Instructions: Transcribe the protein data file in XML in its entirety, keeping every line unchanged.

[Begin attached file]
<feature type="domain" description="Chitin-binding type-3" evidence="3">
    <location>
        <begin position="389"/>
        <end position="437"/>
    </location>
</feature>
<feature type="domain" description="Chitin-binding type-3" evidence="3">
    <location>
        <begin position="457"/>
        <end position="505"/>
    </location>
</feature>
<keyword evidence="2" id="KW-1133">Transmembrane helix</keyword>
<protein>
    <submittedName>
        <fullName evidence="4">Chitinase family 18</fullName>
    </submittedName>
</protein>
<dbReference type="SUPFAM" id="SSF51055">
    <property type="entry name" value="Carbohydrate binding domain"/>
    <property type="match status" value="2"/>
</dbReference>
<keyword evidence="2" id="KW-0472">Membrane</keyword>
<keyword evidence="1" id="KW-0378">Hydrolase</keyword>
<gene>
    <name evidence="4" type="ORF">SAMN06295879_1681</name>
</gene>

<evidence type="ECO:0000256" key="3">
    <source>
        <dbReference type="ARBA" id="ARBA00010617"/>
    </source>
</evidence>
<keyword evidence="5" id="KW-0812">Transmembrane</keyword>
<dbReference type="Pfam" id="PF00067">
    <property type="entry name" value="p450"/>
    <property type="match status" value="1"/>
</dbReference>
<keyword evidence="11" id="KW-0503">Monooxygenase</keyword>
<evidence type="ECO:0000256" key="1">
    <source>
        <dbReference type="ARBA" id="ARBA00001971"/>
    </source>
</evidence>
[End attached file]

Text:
<feature type="domain" description="Chitin-binding type-3" evidence="3">
    <location>
        <begin position="389"/>
        <end position="437"/>
    </location>
</feature>
<feature type="domain" description="Chitin-binding type-3" evidence="3">
    <location>
        <begin position="457"/>
        <end position="505"/>
    </location>
</feature>
<keyword evidence="2" id="KW-1133">Transmembrane helix</keyword>
<protein>
    <submittedName>
        <fullName evidence="4">Chitinase family 18</fullName>
    </submittedName>
</protein>
<dbReference type="SUPFAM" id="SSF51055">
    <property type="entry name" value="Carbohydrate binding domain"/>
    <property type="match status" value="2"/>
</dbReference>
<keyword evidence="2" id="KW-0472">Membrane</keyword>
<keyword evidence="1" id="KW-0378">Hydrolase</keyword>
<gene>
    <name evidence="4" type="ORF">SAMN06295879_1681</name>
</gene>

<evidence type="ECO:0000256" key="3">
    <source>
        <dbReference type="ARBA" id="ARBA00010617"/>
    </source>
</evidence>
<keyword evidence="5" id="KW-0812">Transmembrane</keyword>
<dbReference type="Pfam" id="PF00067">
    <property type="entry name" value="p450"/>
    <property type="match status" value="1"/>
</dbReference>
<keyword evidence="11" id="KW-0503">Monooxygenase</keyword>
<evidence type="ECO:0000256" key="1">
    <source>
        <dbReference type="ARBA" id="ARBA00001971"/>
    </source>
</evidence>